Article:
Task<UserData> GetUserByName(string name);

And in the UserService.cs file, add the below lines of code.

public async Task<UserData> GetUserByName(string name)
​    {
​      var dbData = _dbContext.UserData.Where(x => x.Name == name).FirstOrDefault(); 
​      return dbData;
​    }

The above expression tree code provides a query similar to Select * from UserData where name = ‘inputname’, with which the data is filtered in the database and retrieved.

Run the solution and observe the result by visiting the URL - https://localhost:44369/api/user/getbyname/morgan.

Does it return a JSON that has the details of Morgan?

If there is a need to construct queries dynamically, then adding conditional columns inside the where predicate would be cumbersome and tedious to maintain. So, in such cases, constructing the query dynamically would help in making things better. To do so, replace the below code in the GetUserByName.

public async Task<UserData> GetUserByName(string name)
​    {
​      var userData = Expression.Parameter(typeof(UserData));
​      var memberExpression = Expression.PropertyOrField(userData, "name");//Column name in the table
​      var constantExpression = Expression.Constant(name);//Value to compare
​      var binaryExpression = Expression.Equal(memberExpression, constantExpression);
​      Expression<Func<UserData, bool>> lambda = Expression.Lambda<Func<UserData, bool>>(binaryExpression, userData);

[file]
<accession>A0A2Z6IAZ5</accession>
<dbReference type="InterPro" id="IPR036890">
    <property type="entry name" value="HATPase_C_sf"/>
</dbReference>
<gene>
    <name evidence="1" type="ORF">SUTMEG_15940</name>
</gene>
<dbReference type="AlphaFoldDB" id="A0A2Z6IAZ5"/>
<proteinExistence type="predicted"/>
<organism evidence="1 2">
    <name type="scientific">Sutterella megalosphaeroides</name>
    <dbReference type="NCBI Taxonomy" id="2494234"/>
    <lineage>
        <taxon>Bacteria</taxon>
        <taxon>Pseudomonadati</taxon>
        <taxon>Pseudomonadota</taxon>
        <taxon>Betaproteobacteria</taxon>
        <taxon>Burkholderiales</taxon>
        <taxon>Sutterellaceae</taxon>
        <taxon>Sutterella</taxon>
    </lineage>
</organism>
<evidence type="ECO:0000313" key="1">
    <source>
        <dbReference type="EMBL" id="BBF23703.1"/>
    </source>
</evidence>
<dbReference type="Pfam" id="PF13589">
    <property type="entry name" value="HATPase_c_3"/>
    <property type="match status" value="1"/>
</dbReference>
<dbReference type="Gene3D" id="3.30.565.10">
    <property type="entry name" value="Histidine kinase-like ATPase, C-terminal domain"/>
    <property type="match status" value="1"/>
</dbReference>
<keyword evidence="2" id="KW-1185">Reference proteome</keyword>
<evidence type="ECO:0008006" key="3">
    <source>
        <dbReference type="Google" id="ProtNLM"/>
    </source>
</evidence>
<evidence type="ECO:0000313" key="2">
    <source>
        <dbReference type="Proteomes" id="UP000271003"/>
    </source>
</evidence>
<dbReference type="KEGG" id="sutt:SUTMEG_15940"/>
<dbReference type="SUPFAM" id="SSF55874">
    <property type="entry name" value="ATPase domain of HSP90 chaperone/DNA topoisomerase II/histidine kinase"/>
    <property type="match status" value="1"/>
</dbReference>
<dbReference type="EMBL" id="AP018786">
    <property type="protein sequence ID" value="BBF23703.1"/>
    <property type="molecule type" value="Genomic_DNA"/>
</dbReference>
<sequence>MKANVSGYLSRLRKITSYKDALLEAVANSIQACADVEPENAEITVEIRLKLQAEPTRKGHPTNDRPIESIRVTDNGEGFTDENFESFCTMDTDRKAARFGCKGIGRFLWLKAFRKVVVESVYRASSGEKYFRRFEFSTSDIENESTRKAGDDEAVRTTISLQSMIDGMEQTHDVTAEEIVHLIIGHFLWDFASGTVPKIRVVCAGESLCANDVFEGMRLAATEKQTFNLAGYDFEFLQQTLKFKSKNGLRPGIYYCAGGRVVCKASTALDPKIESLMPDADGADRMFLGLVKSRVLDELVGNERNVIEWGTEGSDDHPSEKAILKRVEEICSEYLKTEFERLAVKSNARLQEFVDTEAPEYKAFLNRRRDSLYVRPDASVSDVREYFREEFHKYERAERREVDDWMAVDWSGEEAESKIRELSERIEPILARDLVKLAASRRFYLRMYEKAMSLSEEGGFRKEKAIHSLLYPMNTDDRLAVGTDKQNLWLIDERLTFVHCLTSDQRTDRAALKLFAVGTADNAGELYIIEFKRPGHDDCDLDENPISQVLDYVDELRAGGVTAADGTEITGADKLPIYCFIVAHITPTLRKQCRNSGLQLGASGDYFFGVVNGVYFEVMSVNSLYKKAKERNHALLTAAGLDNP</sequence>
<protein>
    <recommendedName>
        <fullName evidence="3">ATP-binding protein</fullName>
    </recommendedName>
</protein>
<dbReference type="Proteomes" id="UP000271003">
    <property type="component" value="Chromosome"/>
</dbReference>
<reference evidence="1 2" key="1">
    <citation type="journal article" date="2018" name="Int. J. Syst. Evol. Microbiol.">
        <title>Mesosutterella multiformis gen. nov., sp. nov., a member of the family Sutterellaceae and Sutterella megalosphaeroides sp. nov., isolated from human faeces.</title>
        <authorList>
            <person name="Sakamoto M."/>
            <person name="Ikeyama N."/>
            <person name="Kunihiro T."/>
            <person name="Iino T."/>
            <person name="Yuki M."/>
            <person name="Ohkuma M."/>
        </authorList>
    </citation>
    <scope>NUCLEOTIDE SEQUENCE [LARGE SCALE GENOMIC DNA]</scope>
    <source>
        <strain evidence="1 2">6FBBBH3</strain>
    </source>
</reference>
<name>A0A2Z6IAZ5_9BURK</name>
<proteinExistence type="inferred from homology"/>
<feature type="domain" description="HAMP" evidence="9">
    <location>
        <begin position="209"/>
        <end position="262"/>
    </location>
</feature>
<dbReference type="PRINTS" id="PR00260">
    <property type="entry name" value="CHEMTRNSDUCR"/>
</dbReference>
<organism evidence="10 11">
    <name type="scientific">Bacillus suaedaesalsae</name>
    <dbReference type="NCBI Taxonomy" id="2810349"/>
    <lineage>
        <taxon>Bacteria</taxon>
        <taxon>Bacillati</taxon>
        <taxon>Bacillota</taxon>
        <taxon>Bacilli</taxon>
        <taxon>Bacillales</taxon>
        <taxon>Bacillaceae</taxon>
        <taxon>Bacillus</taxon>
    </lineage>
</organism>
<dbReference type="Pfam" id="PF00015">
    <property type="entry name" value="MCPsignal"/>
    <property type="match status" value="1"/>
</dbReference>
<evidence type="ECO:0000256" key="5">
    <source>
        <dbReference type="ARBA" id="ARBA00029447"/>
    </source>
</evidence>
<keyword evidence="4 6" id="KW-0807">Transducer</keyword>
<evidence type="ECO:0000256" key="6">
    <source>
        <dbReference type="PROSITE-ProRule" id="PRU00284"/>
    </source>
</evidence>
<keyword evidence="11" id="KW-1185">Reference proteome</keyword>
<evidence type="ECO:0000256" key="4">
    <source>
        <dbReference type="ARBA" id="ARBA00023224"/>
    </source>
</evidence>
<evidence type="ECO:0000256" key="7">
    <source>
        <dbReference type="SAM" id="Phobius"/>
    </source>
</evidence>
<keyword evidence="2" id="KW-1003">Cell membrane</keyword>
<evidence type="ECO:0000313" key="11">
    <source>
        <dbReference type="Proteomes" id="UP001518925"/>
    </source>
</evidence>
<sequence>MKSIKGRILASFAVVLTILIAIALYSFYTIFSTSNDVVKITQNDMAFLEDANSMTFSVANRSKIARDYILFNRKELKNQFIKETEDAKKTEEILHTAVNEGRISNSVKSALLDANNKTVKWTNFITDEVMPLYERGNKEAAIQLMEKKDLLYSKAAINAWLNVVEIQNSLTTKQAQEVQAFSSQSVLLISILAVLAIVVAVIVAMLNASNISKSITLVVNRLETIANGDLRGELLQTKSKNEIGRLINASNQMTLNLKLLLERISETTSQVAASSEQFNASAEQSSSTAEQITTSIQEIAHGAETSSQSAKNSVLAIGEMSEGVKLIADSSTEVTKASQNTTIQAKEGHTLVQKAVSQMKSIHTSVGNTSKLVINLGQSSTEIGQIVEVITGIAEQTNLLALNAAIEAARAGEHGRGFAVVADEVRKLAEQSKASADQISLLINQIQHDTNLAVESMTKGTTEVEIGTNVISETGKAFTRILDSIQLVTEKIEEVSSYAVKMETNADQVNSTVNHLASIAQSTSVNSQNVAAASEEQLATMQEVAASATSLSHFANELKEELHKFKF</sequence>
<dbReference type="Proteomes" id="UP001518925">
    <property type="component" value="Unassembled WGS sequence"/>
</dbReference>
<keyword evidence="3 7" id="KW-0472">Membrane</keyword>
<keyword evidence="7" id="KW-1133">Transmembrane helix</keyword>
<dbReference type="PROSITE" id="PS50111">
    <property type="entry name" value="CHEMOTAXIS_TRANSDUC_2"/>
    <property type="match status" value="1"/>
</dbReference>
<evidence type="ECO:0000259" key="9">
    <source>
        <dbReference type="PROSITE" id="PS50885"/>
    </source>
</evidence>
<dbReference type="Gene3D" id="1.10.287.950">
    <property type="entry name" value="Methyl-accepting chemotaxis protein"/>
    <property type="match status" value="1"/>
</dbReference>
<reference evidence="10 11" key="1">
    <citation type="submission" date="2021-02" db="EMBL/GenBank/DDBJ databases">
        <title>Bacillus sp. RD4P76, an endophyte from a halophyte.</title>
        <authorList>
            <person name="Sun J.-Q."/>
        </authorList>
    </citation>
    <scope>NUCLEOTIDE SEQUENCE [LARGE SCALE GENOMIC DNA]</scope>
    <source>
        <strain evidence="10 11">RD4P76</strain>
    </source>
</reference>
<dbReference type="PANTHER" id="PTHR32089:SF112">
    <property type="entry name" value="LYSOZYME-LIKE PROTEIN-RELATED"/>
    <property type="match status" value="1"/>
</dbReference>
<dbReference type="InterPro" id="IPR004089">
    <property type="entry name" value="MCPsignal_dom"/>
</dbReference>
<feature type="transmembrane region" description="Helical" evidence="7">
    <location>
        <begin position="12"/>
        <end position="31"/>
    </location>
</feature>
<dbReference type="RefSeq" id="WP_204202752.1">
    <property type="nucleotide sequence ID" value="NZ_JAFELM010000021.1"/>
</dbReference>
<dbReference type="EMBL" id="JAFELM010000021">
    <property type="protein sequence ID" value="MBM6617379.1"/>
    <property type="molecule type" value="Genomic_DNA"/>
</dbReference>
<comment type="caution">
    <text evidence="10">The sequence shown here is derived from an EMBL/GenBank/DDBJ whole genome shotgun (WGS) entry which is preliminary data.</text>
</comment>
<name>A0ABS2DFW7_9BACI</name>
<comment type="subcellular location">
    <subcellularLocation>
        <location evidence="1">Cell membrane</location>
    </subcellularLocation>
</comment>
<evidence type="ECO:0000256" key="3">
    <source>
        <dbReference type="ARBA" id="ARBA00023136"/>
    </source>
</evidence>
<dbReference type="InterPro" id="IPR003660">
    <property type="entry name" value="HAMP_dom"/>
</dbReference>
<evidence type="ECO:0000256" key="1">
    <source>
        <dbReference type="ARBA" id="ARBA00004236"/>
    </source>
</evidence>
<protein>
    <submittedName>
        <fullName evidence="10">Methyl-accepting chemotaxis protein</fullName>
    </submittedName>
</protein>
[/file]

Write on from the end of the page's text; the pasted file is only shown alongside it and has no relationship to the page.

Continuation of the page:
​      return await _dbContext.UserData.Where(lambda).FirstOrDefaultAsync();
​    }

The above code creates a lambda expression dynamically which is then passed to the predicate of the where condition. Each line represents a node in the expression tree.

And often we tend to have multiple column filters in the where clause. The below code provides an example of how to include multiple conditions dynamically for the expression trees.

public async Task<UserData> GetUserByName(string name)

​    {

​      BinaryExpression filter = null;
​      var data = new Dictionary<string, string>();
​      data.Add("name", name);
​      data.Add("technology", ".Net");
​      var userData = Expression.Parameter(typeof(UserData));
​      foreach (var toProcess in data)
​      {
​        var memberExpression = Expression.PropertyOrField(userData, toProcess.Key);
​        var constantExpression = Expression.Constant(toProcess.Value);
​        var binaryExpression = Expression.Equal(memberExpression, constantExpression); 
​        filter = (filter != null) ? Expression.And(filter, binaryExpression) : binaryExpression;

​      } 
​      Expression<Func<UserData, bool>> lambda = Expression.Lambda<Func<UserData, bool>>(filter, userData);
​      return await _dbContext.UserData.Where(lambda).FirstOrDefaultAsync();
​    }

The same ‘GetUserByName’ method has been modified to filter multiple column values. Here, a local variable ‘filter’ is created with a null value initially. Then, for testing purposes, a dictionary that holds the column name and its value is created (In real-time, this data will be decided based on input request). And then the ‘for loop’ goes through each condition and creates the final expression tree which is being used in the ‘where condition’ of the LINQ statement.

Final Thoughts

This blog has given an overview of what expression trees are and how they can be used to build dynamic queries, which then can be used in ORMs.